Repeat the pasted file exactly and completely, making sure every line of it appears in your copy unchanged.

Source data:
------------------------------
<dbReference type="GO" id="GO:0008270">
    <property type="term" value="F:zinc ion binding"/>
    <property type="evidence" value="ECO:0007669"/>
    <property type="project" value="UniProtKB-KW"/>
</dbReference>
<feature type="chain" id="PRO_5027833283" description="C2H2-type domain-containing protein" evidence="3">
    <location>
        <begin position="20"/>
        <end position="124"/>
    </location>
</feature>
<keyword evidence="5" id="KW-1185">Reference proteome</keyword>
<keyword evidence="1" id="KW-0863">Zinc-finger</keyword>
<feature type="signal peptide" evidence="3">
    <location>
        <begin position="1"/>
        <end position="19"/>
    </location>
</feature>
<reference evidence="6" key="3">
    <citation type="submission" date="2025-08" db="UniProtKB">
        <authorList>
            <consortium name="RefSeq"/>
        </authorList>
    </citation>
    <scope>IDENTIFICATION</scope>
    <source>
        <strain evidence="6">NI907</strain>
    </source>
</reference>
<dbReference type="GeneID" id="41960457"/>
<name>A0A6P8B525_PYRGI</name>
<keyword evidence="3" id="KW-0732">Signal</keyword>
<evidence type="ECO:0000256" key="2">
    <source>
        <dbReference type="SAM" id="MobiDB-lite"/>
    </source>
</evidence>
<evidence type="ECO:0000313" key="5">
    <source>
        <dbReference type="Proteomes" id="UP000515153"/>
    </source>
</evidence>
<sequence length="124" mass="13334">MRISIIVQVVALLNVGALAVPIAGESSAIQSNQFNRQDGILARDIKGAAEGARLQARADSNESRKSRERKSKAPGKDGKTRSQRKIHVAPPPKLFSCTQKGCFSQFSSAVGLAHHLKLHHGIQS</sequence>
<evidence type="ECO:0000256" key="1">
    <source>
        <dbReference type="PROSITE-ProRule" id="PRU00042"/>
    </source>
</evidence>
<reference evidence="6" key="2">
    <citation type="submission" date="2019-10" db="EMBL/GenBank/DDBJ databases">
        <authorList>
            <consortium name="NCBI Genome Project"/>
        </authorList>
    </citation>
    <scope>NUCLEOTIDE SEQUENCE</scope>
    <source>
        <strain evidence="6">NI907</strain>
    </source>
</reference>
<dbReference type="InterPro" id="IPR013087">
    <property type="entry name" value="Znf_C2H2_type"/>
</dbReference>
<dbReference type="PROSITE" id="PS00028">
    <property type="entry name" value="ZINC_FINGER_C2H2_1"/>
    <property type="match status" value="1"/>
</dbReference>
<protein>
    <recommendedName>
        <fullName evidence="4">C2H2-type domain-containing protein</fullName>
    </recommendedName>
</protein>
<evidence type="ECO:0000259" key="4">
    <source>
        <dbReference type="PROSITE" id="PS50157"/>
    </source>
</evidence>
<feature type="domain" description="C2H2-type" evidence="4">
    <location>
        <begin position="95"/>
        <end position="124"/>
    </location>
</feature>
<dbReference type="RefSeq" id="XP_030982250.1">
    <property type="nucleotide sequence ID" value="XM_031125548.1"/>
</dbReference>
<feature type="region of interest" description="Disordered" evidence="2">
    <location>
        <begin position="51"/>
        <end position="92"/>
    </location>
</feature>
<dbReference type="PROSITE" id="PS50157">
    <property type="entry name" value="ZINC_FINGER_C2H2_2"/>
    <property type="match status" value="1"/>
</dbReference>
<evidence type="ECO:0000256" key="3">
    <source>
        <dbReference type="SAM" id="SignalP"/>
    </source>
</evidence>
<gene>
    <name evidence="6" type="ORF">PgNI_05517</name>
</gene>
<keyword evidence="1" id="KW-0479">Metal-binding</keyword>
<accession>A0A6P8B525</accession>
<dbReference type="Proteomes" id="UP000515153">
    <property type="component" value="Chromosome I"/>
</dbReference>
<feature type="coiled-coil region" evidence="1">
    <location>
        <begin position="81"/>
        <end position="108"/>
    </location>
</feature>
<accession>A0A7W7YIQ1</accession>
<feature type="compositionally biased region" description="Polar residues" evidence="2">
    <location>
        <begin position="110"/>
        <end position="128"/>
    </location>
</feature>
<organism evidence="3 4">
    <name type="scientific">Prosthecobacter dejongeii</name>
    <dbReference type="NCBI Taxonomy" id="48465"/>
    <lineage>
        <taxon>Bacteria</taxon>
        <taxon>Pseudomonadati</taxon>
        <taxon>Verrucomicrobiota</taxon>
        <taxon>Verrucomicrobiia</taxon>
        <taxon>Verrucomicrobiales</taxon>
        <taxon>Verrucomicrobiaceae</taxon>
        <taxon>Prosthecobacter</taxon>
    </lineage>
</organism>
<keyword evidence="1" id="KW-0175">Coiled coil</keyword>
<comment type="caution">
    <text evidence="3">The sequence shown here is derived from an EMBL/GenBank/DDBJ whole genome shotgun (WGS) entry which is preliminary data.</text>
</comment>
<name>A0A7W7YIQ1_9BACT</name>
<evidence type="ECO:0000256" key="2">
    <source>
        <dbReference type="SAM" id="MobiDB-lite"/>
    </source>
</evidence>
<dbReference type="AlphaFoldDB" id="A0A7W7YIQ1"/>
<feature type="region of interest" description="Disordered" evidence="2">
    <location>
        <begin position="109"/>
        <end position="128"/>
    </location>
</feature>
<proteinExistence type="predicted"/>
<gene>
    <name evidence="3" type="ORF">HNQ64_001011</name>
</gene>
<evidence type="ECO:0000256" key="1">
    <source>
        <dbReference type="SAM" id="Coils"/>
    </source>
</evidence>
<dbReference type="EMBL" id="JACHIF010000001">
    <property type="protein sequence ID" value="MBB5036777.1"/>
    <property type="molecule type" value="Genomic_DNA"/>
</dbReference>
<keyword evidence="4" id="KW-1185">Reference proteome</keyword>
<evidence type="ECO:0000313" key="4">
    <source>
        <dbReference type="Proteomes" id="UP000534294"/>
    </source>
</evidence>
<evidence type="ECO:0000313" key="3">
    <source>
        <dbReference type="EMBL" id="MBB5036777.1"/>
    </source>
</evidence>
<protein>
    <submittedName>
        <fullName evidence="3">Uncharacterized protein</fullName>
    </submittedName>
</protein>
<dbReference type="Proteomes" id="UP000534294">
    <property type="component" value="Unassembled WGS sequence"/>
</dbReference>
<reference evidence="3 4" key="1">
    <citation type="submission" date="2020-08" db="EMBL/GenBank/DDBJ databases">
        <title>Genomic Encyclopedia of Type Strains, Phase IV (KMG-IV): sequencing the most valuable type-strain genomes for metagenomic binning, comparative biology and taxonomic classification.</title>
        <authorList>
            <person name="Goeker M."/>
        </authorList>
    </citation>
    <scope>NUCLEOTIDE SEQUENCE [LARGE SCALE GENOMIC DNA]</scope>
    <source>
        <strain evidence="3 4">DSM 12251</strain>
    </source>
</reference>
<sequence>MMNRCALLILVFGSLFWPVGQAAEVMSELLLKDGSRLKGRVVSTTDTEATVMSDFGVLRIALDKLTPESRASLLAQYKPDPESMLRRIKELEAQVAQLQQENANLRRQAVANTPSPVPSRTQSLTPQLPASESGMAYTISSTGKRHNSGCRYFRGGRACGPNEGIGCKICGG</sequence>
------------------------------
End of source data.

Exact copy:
<dbReference type="GO" id="GO:0008270">
    <property type="term" value="F:zinc ion binding"/>
    <property type="evidence" value="ECO:0007669"/>
    <property type="project" value="UniProtKB-KW"/>
</dbReference>
<feature type="chain" id="PRO_5027833283" description="C2H2-type domain-containing protein" evidence="3">
    <location>
        <begin position="20"/>
        <end position="124"/>
    </location>
</feature>
<keyword evidence="5" id="KW-1185">Reference proteome</keyword>
<keyword evidence="1" id="KW-0863">Zinc-finger</keyword>
<feature type="signal peptide" evidence="3">
    <location>
        <begin position="1"/>
        <end position="19"/>
    </location>
</feature>
<reference evidence="6" key="3">
    <citation type="submission" date="2025-08" db="UniProtKB">
        <authorList>
            <consortium name="RefSeq"/>
        </authorList>
    </citation>
    <scope>IDENTIFICATION</scope>
    <source>
        <strain evidence="6">NI907</strain>
    </source>
</reference>
<dbReference type="GeneID" id="41960457"/>
<name>A0A6P8B525_PYRGI</name>
<keyword evidence="3" id="KW-0732">Signal</keyword>
<evidence type="ECO:0000256" key="2">
    <source>
        <dbReference type="SAM" id="MobiDB-lite"/>
    </source>
</evidence>
<evidence type="ECO:0000313" key="5">
    <source>
        <dbReference type="Proteomes" id="UP000515153"/>
    </source>
</evidence>
<sequence length="124" mass="13334">MRISIIVQVVALLNVGALAVPIAGESSAIQSNQFNRQDGILARDIKGAAEGARLQARADSNESRKSRERKSKAPGKDGKTRSQRKIHVAPPPKLFSCTQKGCFSQFSSAVGLAHHLKLHHGIQS</sequence>
<evidence type="ECO:0000256" key="1">
    <source>
        <dbReference type="PROSITE-ProRule" id="PRU00042"/>
    </source>
</evidence>
<reference evidence="6" key="2">
    <citation type="submission" date="2019-10" db="EMBL/GenBank/DDBJ databases">
        <authorList>
            <consortium name="NCBI Genome Project"/>
        </authorList>
    </citation>
    <scope>NUCLEOTIDE SEQUENCE</scope>
    <source>
        <strain evidence="6">NI907</strain>
    </source>
</reference>
<dbReference type="InterPro" id="IPR013087">
    <property type="entry name" value="Znf_C2H2_type"/>
</dbReference>
<dbReference type="PROSITE" id="PS00028">
    <property type="entry name" value="ZINC_FINGER_C2H2_1"/>
    <property type="match status" value="1"/>
</dbReference>
<protein>
    <recommendedName>
        <fullName evidence="4">C2H2-type domain-containing protein</fullName>
    </recommendedName>
</protein>
<evidence type="ECO:0000259" key="4">
    <source>
        <dbReference type="PROSITE" id="PS50157"/>
    </source>
</evidence>
<feature type="domain" description="C2H2-type" evidence="4">
    <location>
        <begin position="95"/>
        <end position="124"/>
    </location>
</feature>
<dbReference type="RefSeq" id="XP_030982250.1">
    <property type="nucleotide sequence ID" value="XM_031125548.1"/>
</dbReference>
<feature type="region of interest" description="Disordered" evidence="2">
    <location>
        <begin position="51"/>
        <end position="92"/>
    </location>
</feature>
<dbReference type="PROSITE" id="PS50157">
    <property type="entry name" value="ZINC_FINGER_C2H2_2"/>
    <property type="match status" value="1"/>
</dbReference>
<evidence type="ECO:0000256" key="3">
    <source>
        <dbReference type="SAM" id="SignalP"/>
    </source>
</evidence>
<gene>
    <name evidence="6" type="ORF">PgNI_05517</name>
</gene>
<keyword evidence="1" id="KW-0479">Metal-binding</keyword>
<accession>A0A6P8B525</accession>
<dbReference type="Proteomes" id="UP000515153">
    <property type="component" value="Chromosome I"/>
</dbReference>
<feature type="coiled-coil region" evidence="1">
    <location>
        <begin position="81"/>
        <end position="108"/>
    </location>
</feature>
<accession>A0A7W7YIQ1</accession>
<feature type="compositionally biased region" description="Polar residues" evidence="2">
    <location>
        <begin position="110"/>
        <end position="128"/>
    </location>
</feature>
<organism evidence="3 4">
    <name type="scientific">Prosthecobacter dejongeii</name>
    <dbReference type="NCBI Taxonomy" id="48465"/>
    <lineage>
        <taxon>Bacteria</taxon>
        <taxon>Pseudomonadati</taxon>
        <taxon>Verrucomicrobiota</taxon>
        <taxon>Verrucomicrobiia</taxon>
        <taxon>Verrucomicrobiales</taxon>
        <taxon>Verrucomicrobiaceae</taxon>
        <taxon>Prosthecobacter</taxon>
    </lineage>
</organism>
<keyword evidence="1" id="KW-0175">Coiled coil</keyword>
<comment type="caution">
    <text evidence="3">The sequence shown here is derived from an EMBL/GenBank/DDBJ whole genome shotgun (WGS) entry which is preliminary data.</text>
</comment>
<name>A0A7W7YIQ1_9BACT</name>
<evidence type="ECO:0000256" key="2">
    <source>
        <dbReference type="SAM" id="MobiDB-lite"/>
    </source>
</evidence>
<dbReference type="AlphaFoldDB" id="A0A7W7YIQ1"/>
<feature type="region of interest" description="Disordered" evidence="2">
    <location>
        <begin position="109"/>
        <end position="128"/>
    </location>
</feature>
<proteinExistence type="predicted"/>
<gene>
    <name evidence="3" type="ORF">HNQ64_001011</name>
</gene>
<evidence type="ECO:0000256" key="1">
    <source>
        <dbReference type="SAM" id="Coils"/>
    </source>
</evidence>
<dbReference type="EMBL" id="JACHIF010000001">
    <property type="protein sequence ID" value="MBB5036777.1"/>
    <property type="molecule type" value="Genomic_DNA"/>
</dbReference>
<keyword evidence="4" id="KW-1185">Reference proteome</keyword>
<evidence type="ECO:0000313" key="4">
    <source>
        <dbReference type="Proteomes" id="UP000534294"/>
    </source>
</evidence>
<evidence type="ECO:0000313" key="3">
    <source>
        <dbReference type="EMBL" id="MBB5036777.1"/>
    </source>
</evidence>
<protein>
    <submittedName>
        <fullName evidence="3">Uncharacterized protein</fullName>
    </submittedName>
</protein>
<dbReference type="Proteomes" id="UP000534294">
    <property type="component" value="Unassembled WGS sequence"/>
</dbReference>
<reference evidence="3 4" key="1">
    <citation type="submission" date="2020-08" db="EMBL/GenBank/DDBJ databases">
        <title>Genomic Encyclopedia of Type Strains, Phase IV (KMG-IV): sequencing the most valuable type-strain genomes for metagenomic binning, comparative biology and taxonomic classification.</title>
        <authorList>
            <person name="Goeker M."/>
        </authorList>
    </citation>
    <scope>NUCLEOTIDE SEQUENCE [LARGE SCALE GENOMIC DNA]</scope>
    <source>
        <strain evidence="3 4">DSM 12251</strain>
    </source>
</reference>
<sequence>MMNRCALLILVFGSLFWPVGQAAEVMSELLLKDGSRLKGRVVSTTDTEATVMSDFGVLRIALDKLTPESRASLLAQYKPDPESMLRRIKELEAQVAQLQQENANLRRQAVANTPSPVPSRTQSLTPQLPASESGMAYTISSTGKRHNSGCRYFRGGRACGPNEGIGCKICGG</sequence>